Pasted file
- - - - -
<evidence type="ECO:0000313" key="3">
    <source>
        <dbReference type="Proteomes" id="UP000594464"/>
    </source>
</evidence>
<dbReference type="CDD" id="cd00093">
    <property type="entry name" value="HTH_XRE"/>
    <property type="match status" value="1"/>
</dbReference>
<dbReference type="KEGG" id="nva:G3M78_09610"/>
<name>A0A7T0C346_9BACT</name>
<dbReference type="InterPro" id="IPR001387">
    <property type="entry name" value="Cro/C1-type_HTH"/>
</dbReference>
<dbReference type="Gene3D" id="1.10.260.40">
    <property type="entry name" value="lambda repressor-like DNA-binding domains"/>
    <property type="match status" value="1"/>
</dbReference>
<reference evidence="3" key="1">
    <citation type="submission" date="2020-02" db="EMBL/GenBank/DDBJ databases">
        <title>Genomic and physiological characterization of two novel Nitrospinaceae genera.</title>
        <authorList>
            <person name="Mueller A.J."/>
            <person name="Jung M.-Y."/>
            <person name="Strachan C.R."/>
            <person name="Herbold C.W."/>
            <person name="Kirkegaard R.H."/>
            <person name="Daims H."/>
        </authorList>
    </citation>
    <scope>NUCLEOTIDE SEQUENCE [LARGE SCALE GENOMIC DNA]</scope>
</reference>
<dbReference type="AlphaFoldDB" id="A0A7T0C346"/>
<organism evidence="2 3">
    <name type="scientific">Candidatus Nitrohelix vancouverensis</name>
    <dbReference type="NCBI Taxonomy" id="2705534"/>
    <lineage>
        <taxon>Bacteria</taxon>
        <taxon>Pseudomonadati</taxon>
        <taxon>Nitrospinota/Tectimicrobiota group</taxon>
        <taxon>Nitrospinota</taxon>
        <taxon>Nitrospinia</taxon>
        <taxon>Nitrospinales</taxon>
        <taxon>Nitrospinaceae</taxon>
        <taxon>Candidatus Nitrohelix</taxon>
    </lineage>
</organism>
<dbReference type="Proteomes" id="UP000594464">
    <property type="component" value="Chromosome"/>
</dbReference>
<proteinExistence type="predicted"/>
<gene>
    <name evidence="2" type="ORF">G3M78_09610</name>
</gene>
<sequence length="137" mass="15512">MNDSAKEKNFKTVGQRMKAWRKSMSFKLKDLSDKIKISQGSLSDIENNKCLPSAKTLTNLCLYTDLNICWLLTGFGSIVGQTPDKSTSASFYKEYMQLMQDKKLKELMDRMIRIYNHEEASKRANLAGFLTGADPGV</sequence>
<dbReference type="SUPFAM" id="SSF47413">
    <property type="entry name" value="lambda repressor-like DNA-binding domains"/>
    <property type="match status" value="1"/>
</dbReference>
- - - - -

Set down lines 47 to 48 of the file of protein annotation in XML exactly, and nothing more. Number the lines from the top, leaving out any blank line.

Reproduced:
</organism>
<dbReference type="Proteomes" id="UP000594464">